Last week was Christ the King Sunday where we heard the parable of the sheep and goats from Matthew’s gospel – the last teaching Jesus gives before entering Jerusalem. Today we begin Year B with readings from the Gospel of Mark and this is a teaching where Jesus has just entered Jerusalem and we are in Holy Week. So you can see that the end of the last liturgical year carries through to this one. Just as Jesus’ teaching last week was about the last judgment, today’s is a continuation speaking in apocalyptic language about the end of all time. We profess in our faith that every end signals a new beginning and every beginning is connected to an ending.
Apocalyptic language gives Episcopalians the yips because it so easy and so often misinterpreted. St. John the Divine did not sit in that cave on Patmos and wonder what he was going to say to the people of Brunswick Maryland in 2014. He was using highly symbolic language to speak to the people of his own day. So too was the prophet Daniel as well as Isaiah, from whom we heard this morning. Jesus’ words need to be understood in the context of how Mark is telling the story to his own community. Mark is often called the Gospel of persecution because of its emphasis on suffering and healing. It is believed Mark was written between 66 and 70 AD – during the time of the Jewish Revolt which resulted in the utter destruction of the Jerusalem temple in 70 AD and the annihilation of thousands of Jews. For those living in Jerusalem, witnessing the fearful and awesome power of Rome crush this rebellion and destroy the temple must have seemed like the end of all things. Jesus’ words “this generation will not pass away until all these things have taken place” is best understood within the context of Mark’s audience. They witnessed this destruction.
But when we read these passages, they are a reminder that there will be an end to all things and in that grand cosmic scale, we are very small indeed. We become mindful of how small we are and the distance between ourselves and God. This distance brings to mind our sinful state. This is what Isaiah is referring to in the reading we heard today: “We all fade like a leaf, and our iniquities, like the wind, take us away.” This state of Sin is one of the twin powers Paul speaks of in so many of his writings: the Powers of Sin and Death. These are not just the small failings of our everyday lives, these are powers beyond us which hold us in chains and hold our will in bondage. This is heavy stuff indeed! But the fact that we live in bondage to Sin and Death is not Gospel – it’s what I call “a page out of the Book of Duh!” It is what it is, but it reminds us that we have no power within ourselves to save ourselves. This is where the Gospel enters the story.
Dame Julian of Norwich said it best in her writings. Dame Julian was a 14th century mystic who lived in a small room attached to the cathedral in Norwich, England. She had two windows out of this small room: one which looked into the cathedral where she could contemplate the Blessed Sacrament and the other looked out into the town square so she could give counsel to all who came seeking spiritual guidance. Kings, noblemen and women, bishops, priests, laborers and farmers – many people from all over would come seeking her guidance. We know little about her life, but she left a beautiful legacy. She left us a book called “Showings of Divine Love” which was the very first book published in the English language. Now mind you, this was Middle English and for any of you who have read Beowulf, you know what Middle English is like! There are modern translations of Julians’ book. But in it she shares the visions she had from Christ himself telling her that everything of God was about love. She was shown that our sins are not counted against us but are the “stars in our crown.” She wrote that our sins are “behovely” – which is a Middle English word meaning necessary, advantageous and useful. That probably sounds strange to you especially in light of our Calvinistic and moralistic society. But it makes sense when she goes on to say they are behovely because Sin was the precise reason Christ came to us in human form. If we were not in bondage to Sin, there would have been no need for Christ at all! God could have stayed distant from the created order … but God did not do that. Rather, God humbled himself to become real flesh and blood in the person of Jesus. And this is gospel – because God in Jesus Christ could do for us what we could not do for ourselves … save us from the powers of Sin and Death.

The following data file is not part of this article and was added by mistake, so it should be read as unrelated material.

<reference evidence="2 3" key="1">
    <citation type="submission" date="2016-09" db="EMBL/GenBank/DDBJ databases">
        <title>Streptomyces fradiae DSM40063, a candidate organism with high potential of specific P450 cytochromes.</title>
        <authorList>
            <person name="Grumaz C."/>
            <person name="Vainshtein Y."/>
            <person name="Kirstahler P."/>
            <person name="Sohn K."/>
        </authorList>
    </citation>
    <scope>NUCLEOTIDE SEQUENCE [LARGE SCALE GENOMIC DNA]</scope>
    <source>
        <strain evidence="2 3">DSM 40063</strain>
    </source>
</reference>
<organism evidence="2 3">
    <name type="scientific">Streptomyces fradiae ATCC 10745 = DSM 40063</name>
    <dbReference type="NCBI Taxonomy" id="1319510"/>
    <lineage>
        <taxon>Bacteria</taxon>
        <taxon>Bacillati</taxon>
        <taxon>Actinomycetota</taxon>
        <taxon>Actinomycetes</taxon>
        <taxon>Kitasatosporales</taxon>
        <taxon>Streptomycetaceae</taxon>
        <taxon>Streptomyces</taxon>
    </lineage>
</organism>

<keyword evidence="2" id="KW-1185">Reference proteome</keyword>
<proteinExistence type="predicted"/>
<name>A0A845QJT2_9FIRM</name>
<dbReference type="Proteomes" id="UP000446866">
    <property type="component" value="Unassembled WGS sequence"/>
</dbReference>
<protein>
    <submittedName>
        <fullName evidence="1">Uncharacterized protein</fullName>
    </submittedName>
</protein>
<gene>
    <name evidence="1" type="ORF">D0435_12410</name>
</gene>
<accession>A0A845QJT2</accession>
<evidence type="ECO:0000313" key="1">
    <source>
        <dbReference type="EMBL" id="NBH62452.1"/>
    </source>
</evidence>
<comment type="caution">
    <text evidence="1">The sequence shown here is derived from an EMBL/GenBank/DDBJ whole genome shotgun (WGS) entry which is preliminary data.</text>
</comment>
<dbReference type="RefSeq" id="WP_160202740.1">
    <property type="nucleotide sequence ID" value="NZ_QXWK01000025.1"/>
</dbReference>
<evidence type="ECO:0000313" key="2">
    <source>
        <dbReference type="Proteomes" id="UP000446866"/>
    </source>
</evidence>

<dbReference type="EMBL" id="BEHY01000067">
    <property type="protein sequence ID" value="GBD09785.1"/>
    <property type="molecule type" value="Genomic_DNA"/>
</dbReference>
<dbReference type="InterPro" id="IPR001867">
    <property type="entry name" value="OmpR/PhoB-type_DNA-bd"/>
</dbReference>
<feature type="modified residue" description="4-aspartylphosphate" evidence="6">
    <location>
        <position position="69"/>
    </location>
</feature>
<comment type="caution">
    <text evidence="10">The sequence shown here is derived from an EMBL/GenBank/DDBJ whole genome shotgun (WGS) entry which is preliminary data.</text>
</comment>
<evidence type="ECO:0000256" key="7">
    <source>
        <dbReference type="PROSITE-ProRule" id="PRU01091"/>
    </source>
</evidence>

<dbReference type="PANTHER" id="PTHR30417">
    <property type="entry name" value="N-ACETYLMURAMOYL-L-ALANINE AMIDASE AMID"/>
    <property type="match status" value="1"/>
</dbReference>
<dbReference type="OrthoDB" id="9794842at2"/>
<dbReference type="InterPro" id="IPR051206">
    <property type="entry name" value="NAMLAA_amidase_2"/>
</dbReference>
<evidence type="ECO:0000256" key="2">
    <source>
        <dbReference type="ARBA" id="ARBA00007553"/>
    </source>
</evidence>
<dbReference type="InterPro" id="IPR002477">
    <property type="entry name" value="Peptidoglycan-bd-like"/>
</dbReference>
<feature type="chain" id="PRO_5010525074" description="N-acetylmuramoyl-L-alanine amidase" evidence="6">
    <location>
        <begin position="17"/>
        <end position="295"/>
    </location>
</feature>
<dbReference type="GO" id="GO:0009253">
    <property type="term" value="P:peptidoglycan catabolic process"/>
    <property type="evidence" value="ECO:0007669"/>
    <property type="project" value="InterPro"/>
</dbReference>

And so, you see, in spite of the surface appearance of doom and gloom in today’s readings, they remind us our bondage to Sin and Death does not get the last word. We always have a way to turn back and return home to Christ’s heart. Advent prepares us not only to celebrate and remember that first Christmas over 2,000 years ago, but also to remember we are living into the Second Advent awaiting Christ’s coming again. It also reminds us that Christ is being birthed each and every day in this community of faith – right in our own hearts – as we seek to serve each other in his name. Christ has died, Christ is risen, Christ will come again … thanks be to God.